• 5. R.V.Sudhakar et al Int. Journal of Engineering Research and Application ISSN : 2248-9622, Vol. 3, Issue 6, Nov-Dec 2013, pp.484-489 www.ijera.com images that interfere with memorability. However, further work on password images is needed to determine to what extent images have “hot spots” that attract many users to choose password points in the same small areas. If hot spots occur frequently, then they reduce entropy of the system. This phenomenon has been shown in face recognition graphical passwords, but the danger may be less in our system with good choice of images to avoid hot spots. We plan to begin studying hot spots by collecting a large number of password points on multiple images. REFERENCES [1] [2] [3] [4] [5] [6] [7] VII. CONCLUSION With respect to the tolerance experiment, we can conclude that the smaller tolerance of 10 х 10 pixels seriously impaired user’s memory, and correspondingly increased their password input time, after one week in which the password was not used. Our interpretation of this phenomenon is that users who forgot their passwords failed in the learning phase to encode their password points in memory precisely. Generally, they were able to identify the area of their point but had not stored sufficiently precise knowledge about the points. With the small tolerance they were much less likely to click within the tolerance than users in the larger 14 х 14 pixel tolerance. This effect would be likely to decrease with long-term, regular use of the password, i.e., as their performance became more automated. However, if that precise memory decayed over a long lapse in usage, the user would again be susceptible to failure because of the small margin of error. In the images experiment we found that there were few significant differences among several images of everyday scenes. Using guidance from psychology as well as intuition one may be able to choose images that are sufficiently good password images and avoid at least the worst www.ijera.com [8] [9] [10] Birget, J.C., Hong, d., Memon, N.Robust discretization, with application to graphical passwords. Cryptology ePrint Archive, http://eprint.iacr.org/2003/168, accessed Jan. 17, 2005. Brown, A.S., Bracken, E., Zoccoli, S. and Douglas, K.Generating and remembering passwords. Applied Cognitive Psychology 18 (2004), 641-651. Boroditsky, M.Passlogix Password Schemes. http://www.passlogix.com. Accessed Dec. 2, 2002. Brostoff, S. and Sasse, M.A. Are Passfaces more usable than passwords: A field trial investigation. In People and Computers XIV - Usability or Else: Proceedings of HCI 2000 (Bath, U.K., Sept. 8-12, 2000). Adams, A. and Sasse, M.A. Users are not the enemy. CACM 42, 12 (1999), 41-46. Blonder, G.E. Graphical passwords. United States Patent 5559961, (1996). Bradley, M.M., Grenwald, M.K., Petry, M.C. and Lang, P.J. Remembering pictures: Pleasure and arousal in memory. Journal of Experimental Psychology 81, 2 (1992), 379390. Bahrick, H.P. semantic memory content in permastore: Fifty years of memory for Spanish learned in school. Journal of Verbal Learning and Verbal Behavior 14 (1984), 124. Borges, M.A., Stepnowsky, M.A., and Holt, L.H. Recall and recognition of words and pictures by adults and children. Bulletin of the Psychonomic Society 9, 2 (1977), 113114. Biederman, I., Glass, A.L. and Stacy, E.W. Searching for objects in real world scenes. Journal of Experimental Psychology 97 (1973), 22-27. BIOGRAPHY Mr Rayapati Venkata Sudhakar register Ph.D in JNTUH in 2012 on cloud computing, Post Graduated in Computer Science & Engineering (M.Tech) , JNTUH , 2008, and graduated in Information Technology (B.Tech) From 488 | P a g e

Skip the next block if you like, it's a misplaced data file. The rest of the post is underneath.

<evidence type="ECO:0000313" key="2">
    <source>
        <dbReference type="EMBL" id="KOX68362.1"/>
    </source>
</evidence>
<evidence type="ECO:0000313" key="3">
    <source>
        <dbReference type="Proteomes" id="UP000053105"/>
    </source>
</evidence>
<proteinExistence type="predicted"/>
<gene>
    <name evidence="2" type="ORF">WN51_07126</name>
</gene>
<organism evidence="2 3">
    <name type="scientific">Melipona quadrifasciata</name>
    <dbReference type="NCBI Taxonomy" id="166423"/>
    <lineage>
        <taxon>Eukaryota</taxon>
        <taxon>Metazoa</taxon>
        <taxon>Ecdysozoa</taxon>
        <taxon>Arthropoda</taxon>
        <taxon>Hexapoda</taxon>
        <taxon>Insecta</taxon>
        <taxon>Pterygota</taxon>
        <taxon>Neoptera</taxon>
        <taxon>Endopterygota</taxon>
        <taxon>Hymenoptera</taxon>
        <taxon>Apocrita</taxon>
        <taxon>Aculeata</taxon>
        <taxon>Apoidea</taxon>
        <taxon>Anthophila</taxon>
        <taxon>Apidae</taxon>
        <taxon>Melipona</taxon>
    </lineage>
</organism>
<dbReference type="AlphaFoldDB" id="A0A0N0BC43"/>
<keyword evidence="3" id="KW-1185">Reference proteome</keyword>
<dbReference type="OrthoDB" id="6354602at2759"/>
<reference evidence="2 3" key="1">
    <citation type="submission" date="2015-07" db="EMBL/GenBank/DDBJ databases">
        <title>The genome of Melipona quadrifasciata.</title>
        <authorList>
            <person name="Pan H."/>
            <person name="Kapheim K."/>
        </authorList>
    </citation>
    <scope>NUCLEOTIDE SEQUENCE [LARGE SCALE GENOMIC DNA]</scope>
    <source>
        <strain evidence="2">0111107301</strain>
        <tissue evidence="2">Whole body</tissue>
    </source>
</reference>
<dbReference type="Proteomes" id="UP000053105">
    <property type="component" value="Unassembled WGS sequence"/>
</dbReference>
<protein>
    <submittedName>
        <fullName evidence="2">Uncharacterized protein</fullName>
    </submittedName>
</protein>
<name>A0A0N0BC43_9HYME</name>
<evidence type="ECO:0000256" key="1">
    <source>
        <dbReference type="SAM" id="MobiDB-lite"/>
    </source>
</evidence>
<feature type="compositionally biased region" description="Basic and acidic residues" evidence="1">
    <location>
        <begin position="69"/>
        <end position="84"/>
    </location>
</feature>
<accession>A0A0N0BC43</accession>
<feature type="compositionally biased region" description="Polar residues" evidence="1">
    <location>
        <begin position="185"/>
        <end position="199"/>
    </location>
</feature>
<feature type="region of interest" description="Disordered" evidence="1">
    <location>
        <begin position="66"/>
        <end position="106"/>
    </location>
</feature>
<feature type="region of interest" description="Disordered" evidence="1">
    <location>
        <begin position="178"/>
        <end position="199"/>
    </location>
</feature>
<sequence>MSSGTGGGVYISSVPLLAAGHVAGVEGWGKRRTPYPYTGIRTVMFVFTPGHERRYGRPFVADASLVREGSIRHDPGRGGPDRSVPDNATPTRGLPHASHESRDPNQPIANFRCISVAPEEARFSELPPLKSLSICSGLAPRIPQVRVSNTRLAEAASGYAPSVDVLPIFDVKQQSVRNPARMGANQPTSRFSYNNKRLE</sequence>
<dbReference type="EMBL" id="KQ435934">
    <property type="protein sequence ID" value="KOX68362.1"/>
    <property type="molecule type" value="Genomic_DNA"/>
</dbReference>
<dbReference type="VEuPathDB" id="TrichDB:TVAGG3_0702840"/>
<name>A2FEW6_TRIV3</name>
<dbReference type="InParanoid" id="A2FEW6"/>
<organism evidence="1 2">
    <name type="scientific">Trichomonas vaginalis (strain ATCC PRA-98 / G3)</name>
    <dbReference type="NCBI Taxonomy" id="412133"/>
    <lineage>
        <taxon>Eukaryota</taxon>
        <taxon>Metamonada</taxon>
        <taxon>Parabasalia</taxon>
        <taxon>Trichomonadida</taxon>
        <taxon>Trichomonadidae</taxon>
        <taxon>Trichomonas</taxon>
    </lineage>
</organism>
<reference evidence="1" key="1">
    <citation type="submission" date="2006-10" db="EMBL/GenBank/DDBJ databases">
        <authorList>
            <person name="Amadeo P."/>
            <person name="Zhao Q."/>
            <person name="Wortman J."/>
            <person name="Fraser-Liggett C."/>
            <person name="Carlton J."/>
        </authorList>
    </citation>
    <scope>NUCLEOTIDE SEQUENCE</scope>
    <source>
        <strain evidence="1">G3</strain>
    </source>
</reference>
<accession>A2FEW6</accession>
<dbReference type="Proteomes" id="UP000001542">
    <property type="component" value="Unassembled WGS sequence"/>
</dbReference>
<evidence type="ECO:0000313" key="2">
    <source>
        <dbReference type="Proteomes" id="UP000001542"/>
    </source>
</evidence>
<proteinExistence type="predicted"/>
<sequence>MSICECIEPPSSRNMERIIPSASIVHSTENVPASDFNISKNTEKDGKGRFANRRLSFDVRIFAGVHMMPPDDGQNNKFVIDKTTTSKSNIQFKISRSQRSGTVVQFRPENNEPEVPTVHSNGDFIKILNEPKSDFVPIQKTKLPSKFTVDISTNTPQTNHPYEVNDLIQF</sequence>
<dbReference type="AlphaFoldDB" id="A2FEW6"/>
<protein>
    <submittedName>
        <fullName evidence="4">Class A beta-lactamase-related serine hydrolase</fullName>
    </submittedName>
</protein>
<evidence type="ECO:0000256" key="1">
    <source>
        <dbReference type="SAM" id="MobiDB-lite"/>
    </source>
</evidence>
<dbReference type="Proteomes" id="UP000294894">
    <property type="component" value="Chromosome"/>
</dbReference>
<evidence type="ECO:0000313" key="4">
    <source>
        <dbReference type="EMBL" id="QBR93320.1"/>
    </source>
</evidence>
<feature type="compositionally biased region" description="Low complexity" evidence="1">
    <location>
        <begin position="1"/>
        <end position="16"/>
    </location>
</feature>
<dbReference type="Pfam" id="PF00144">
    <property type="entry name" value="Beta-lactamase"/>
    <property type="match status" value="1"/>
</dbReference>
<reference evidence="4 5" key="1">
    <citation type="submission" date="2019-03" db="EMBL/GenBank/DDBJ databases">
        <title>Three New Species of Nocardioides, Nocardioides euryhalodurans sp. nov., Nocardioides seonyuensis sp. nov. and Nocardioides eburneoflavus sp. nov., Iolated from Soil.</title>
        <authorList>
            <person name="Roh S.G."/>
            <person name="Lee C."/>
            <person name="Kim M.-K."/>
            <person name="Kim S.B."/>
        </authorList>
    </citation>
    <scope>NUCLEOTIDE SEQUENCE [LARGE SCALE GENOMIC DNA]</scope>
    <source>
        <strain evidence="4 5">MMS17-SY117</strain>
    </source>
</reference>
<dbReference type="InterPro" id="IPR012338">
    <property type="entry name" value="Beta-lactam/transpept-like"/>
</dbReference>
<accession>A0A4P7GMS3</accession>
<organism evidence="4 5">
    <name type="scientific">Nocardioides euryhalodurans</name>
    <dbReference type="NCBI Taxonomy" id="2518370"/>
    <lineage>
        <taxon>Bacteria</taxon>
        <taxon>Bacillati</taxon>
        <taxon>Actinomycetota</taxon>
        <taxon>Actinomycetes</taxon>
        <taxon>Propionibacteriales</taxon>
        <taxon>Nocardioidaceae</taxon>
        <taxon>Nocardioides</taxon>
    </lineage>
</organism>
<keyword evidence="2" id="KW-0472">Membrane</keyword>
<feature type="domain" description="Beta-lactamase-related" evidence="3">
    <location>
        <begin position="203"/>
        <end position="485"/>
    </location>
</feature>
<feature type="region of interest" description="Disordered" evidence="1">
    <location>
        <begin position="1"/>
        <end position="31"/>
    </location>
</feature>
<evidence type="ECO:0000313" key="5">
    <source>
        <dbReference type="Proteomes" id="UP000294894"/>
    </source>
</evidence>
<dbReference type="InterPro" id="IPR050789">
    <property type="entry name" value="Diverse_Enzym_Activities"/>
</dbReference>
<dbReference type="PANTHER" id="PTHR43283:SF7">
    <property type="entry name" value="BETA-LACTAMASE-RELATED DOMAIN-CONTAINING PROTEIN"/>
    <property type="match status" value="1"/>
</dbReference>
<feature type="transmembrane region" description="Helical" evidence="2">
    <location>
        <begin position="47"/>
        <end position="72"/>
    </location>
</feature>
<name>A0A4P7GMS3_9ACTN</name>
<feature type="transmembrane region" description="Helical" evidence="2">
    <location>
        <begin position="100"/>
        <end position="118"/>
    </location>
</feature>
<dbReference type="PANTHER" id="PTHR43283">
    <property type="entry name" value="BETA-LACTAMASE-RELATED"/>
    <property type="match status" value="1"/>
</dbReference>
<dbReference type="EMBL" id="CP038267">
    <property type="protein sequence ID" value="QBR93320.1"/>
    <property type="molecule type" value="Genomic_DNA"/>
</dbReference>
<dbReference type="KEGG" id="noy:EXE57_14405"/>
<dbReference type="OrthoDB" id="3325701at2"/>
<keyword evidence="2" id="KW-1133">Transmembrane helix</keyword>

• 6. R.V.Sudhakar et al Int. Journal of Engineering Research and Application ISSN : 2248-9622, Vol. 3, Issue 6, Nov-Dec 2013, pp.484-489 www.ijera.com JNTU Hyderabad, 2005. He is working presently as Associate Professor in Department of Computer Science & Engineering in St. Martin’s Engineering College, RR Dist, A. P, INDIA. He has 5+ years Experience. His Research Interests Include Software Engineering & Cloud Computing. Mr A.Mruthyunjayam, Post Graduated in Computer Science Engineering (M.Tech) From JNTUH,2012, and graduated in Electronics & Computers (B.Tech)from JNTU Hyderabad, 2006. He is working presently as Assitant Professor in Department of Computer Science & Engineering in St.Martin’s Engineering College, RR Dist, A.P, INDIA. He is has 5+ years Experience. His Research Interests Include Software Engineering, Network Security & Cloud Computing. Mrs D.Suguna Kuamari, Post Graduated in Computer Science (M.Tech), ANU, 2010, and Graduated in Information Technology (B.Tech) From JNTU Hyderabad, 2006. She is working presently as AssitantProfessor in Department of Computer Science & Engineering in St. Martin’s Engineering College, RR Dist, A.P, INDIA. She has 5+ years Experience. Her Research Interests Include Software Engineering, Cloud Computing, Operating Systems and Information Security. Mr Mutyala Ravi kumar, Post Graduated in Computer Science & Engineering (M. Tech) , S R M Deemed University, Chennai , 2006, and graduated in Computer Science & Engineering (B.E) From Velagapudi Ramakrishna Siddhartha Engineering college ,Vijayawada (Nagarjuna University, Guntur, AP),2001. He is working presently as Senior. Assistant Professor in Department of Computer Science & Engineering in Abhinav Hi-tech college of Engineering, RR Dist, A.P, INDIA. He has 7+ years Experience. Mr B V S Ramesh Babu, Post Graduated in Software Engineering (M.Tech) , JNTUH , 2012, and graduated in Computer Science & Engineering (B.Tech) From JNTU Hyderabad, 2007. He has 5+ years Experience. His Research Interests Include Network Security, Software Engineering & Cloud Computing. www.ijera.com 489 | P a g e